Opal Tower Defect

Building defects putting homeowners at risk

With the property market cooling and record numbers of off the plan residential developments reaching completion, the issue of defects in building contracts is popping up more and more.    

A residential development containing a defect will often appear perfect from the outside and only present themselves upon close inspection or over the course of time. Defects can be caused by builders cutting corners, using cheaper materials, performing work too quickly or not to spec. Defects can leave the buyer with expensive issues to resolve far down the road.

The Opal Tower Case

Recently, the case of Opal Tower made headlines, when the 36-story residential tower was evacuated when the residents discovered cracks appearing throughout the building. These cracks occurred due to the manufacture and assembly of the concrete panels, deviating from the original design. After inspection it was found that the building is structurally sound and in no danger of collapse. Repairing the faults will be costly, slow and disruptive to residents. It was three months before the residents were allowed to move back in. Many residents voiced concerns about the safety of the building. As a result of this the value of the properties in this building fell as the public became aware of the defected building.

What can home owners do if they discover a defect?

Most builders operate under a contract which will provide certain provisions that address what will happen in the case of a defect by the builder. These would usually provide rights to compensation in the event of defect for a fixed term. However owners rights do not finish there, as the contract cannot limit rights provided by the Home Building Act 1989 (NSW).

The Home Building Act 1989 (NSW)

Since 1 February 2012, the statutory warranty period for major defects is 6 years from the completion of the build and for all other defects it is 2 years. This can be extended for a further 6 months providing that the defect is discovered in the last 6 months of the statutory warranty period.

The Home Building Act 1989 – Section 18E defines what constitutes a “major defect” as:

A defect in a “major element” of a building that is attributable to defective design, defective or faulty workmanship, defective materials, or a failure to comply with the structural performance requirements of the National Construction Code (or any combination of these), and that causes, or is likely to cause:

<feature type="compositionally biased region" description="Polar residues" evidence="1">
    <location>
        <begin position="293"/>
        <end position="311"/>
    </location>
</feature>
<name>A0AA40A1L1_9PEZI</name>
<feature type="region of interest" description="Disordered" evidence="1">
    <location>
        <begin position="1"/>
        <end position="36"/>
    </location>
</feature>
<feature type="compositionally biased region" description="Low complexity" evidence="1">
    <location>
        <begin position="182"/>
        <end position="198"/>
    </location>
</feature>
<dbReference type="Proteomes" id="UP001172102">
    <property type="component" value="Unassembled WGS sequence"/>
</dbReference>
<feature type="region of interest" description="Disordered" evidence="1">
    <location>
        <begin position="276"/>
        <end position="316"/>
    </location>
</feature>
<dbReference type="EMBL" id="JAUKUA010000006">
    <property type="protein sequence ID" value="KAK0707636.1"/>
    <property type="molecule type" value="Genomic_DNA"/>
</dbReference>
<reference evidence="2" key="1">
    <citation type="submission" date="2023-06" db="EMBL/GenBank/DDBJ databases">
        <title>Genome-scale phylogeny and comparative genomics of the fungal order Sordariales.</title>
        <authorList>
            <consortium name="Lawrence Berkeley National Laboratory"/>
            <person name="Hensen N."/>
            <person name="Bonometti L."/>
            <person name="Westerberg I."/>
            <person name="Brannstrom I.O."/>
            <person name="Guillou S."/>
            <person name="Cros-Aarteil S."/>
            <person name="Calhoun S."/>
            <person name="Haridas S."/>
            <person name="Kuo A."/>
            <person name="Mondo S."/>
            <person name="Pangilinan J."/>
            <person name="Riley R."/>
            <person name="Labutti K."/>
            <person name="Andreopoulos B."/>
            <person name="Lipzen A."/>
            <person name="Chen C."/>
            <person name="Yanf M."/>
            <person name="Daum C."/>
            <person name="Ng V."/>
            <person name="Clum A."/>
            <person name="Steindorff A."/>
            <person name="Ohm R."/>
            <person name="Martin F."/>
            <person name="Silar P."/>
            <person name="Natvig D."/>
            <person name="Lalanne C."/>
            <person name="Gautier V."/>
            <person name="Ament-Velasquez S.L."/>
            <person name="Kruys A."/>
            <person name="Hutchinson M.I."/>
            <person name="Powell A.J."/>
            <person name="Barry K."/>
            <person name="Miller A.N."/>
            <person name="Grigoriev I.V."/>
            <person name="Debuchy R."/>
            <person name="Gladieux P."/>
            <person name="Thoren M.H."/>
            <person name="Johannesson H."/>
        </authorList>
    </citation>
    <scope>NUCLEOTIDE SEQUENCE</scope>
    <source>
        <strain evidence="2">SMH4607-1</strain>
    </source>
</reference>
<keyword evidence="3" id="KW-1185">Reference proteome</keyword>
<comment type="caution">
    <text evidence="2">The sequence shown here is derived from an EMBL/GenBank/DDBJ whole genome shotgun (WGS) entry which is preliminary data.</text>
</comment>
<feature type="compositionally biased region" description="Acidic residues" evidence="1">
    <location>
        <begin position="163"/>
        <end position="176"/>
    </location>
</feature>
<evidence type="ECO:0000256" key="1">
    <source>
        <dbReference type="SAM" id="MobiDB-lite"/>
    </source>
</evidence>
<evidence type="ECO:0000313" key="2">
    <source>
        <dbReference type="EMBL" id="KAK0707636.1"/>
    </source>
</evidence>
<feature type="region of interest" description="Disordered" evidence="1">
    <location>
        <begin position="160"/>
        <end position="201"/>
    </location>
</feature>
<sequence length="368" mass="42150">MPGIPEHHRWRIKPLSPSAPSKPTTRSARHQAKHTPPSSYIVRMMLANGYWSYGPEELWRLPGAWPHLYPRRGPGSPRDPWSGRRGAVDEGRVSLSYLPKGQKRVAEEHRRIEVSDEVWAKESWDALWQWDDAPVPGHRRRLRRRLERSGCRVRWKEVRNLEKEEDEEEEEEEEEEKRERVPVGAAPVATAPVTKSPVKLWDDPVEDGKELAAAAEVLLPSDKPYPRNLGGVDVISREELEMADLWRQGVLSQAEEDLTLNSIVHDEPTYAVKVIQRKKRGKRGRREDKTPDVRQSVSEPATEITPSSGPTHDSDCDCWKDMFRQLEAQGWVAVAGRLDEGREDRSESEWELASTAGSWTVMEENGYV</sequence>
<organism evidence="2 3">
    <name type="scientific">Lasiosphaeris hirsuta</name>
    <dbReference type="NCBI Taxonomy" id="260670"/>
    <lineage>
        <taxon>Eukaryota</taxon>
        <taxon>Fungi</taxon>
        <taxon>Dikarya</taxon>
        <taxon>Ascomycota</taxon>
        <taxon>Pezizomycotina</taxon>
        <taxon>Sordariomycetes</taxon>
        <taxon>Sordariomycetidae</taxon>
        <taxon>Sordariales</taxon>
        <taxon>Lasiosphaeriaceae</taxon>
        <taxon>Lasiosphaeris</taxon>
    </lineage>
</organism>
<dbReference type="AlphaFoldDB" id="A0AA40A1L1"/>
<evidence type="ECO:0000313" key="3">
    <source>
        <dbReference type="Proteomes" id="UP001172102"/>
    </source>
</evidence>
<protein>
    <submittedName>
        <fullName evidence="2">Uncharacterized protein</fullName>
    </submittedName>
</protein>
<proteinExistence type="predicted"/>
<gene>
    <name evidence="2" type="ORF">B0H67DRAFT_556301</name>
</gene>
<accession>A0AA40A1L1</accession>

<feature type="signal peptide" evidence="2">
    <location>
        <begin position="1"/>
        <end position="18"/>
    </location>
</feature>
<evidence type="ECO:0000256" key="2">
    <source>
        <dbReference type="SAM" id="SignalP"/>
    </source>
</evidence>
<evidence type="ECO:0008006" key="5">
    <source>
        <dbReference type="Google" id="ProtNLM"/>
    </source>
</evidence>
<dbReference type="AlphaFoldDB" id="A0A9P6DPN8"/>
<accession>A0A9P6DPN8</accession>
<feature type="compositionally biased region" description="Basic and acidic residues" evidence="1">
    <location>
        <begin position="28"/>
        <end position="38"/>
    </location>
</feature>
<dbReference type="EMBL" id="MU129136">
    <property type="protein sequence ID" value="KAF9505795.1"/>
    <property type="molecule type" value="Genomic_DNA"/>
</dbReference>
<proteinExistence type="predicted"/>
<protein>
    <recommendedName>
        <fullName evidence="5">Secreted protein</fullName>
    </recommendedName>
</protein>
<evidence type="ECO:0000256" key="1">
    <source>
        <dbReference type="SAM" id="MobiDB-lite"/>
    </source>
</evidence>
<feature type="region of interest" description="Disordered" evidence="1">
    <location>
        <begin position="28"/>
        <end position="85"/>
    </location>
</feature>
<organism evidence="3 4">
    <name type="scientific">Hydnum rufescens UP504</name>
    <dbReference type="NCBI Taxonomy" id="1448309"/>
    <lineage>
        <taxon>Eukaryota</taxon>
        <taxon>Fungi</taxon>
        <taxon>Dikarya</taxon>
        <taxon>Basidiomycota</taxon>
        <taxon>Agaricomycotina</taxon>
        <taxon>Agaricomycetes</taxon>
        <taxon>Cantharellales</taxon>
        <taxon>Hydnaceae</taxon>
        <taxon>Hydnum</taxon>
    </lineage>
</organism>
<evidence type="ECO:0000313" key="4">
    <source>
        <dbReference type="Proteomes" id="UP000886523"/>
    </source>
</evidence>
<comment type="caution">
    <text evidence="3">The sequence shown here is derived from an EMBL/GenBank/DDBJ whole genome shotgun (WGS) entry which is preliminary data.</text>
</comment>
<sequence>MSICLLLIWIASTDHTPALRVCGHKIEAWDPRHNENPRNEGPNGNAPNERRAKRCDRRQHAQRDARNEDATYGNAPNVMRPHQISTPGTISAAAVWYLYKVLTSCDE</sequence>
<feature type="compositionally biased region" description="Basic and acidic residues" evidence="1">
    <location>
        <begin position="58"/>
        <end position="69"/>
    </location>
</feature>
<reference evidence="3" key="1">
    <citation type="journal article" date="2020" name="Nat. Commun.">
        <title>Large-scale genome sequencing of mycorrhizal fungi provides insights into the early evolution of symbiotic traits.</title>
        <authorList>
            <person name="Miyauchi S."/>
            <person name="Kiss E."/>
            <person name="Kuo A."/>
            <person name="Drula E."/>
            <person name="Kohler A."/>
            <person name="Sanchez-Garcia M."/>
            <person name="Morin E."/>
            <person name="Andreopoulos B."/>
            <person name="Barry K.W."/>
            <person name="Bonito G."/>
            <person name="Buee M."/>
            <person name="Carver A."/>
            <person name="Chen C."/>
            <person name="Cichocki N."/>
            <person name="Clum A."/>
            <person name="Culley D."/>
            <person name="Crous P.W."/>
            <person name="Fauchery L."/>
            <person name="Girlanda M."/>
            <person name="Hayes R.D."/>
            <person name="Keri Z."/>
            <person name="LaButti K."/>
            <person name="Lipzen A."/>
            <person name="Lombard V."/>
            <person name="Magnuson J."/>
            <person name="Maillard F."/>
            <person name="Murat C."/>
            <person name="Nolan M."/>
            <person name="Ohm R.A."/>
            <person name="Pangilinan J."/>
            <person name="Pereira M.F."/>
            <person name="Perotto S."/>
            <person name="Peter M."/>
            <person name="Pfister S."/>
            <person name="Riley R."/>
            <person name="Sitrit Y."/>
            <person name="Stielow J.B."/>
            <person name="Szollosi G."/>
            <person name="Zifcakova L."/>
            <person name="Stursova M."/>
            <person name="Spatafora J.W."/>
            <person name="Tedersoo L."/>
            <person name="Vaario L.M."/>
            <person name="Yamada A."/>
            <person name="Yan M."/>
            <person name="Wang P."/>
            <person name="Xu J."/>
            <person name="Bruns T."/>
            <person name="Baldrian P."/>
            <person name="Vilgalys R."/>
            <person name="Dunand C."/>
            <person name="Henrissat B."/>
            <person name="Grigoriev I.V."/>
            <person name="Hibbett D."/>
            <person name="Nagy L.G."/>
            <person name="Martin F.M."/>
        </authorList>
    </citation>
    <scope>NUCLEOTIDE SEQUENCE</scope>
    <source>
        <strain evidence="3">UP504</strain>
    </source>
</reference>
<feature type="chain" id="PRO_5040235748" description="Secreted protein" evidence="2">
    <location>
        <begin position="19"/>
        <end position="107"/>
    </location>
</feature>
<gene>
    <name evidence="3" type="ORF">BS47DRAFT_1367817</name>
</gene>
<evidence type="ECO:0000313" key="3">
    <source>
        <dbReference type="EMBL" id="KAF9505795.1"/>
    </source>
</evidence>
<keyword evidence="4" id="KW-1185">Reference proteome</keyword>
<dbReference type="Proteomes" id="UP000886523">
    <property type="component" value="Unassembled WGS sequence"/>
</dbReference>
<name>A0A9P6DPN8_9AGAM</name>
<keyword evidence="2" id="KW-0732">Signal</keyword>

• the inability to inhabit or use the building (or part of the building) for its intended purpose, or
  • the destruction of the building or any part of the building, or
  • a threat of collapse of the building or any part of the building, or
  • a defect of a kind that is prescribed by the regulations as a major defect, or
  • the use of a building product (within the meaning of the Building Products (Safety) Act 2017) in contravention of that Act.

A “major element” of a building means:

  • an internal or external load-bearing component of a building that is essential to the stability of the building, or any part of it (including but not limited to foundations and footings, floors, walls, roofs, columns and beams), or
  • a fire safety system, or
  • waterproofing, or
  • other elements as prescribed by the regulations as a major element of a building.

How can a defect be rectified?

A building defect can create costs in many other areas besides the cost repair of the physical issue with the building. Defects such as the one seen in opal tower can result in a loss of the value in each of the apartments, loss of income from rental tenants, costs of relocation and costs of ongoing rectification works that may need to be undertaken.

Who is responsible?

There are many entities that are involved in creating a building. It is important to define all of those that have had a hand in the defect or defects that are in question. The first place to turn is to the builder and the developer, however there may be many more parties responsible for the defect including: sub-contractors, local councils, private certifiers, designers and other specialists.

Conclusion

Purchasing and building your own home is the dream of many Australians. When you discover your home is at risk through the defects of others, the dream can be quickly turned into a nightmare. If developers or builders don’t perform exactly as you had contracted for there can be great risks to your finances and your safety. If you are in the unfortunate position of having to deal with defects, it is essential to become informed about what to do. Make a decision about taking appropriate action to protect your rights, your investment and to do it before the time to do so expires.

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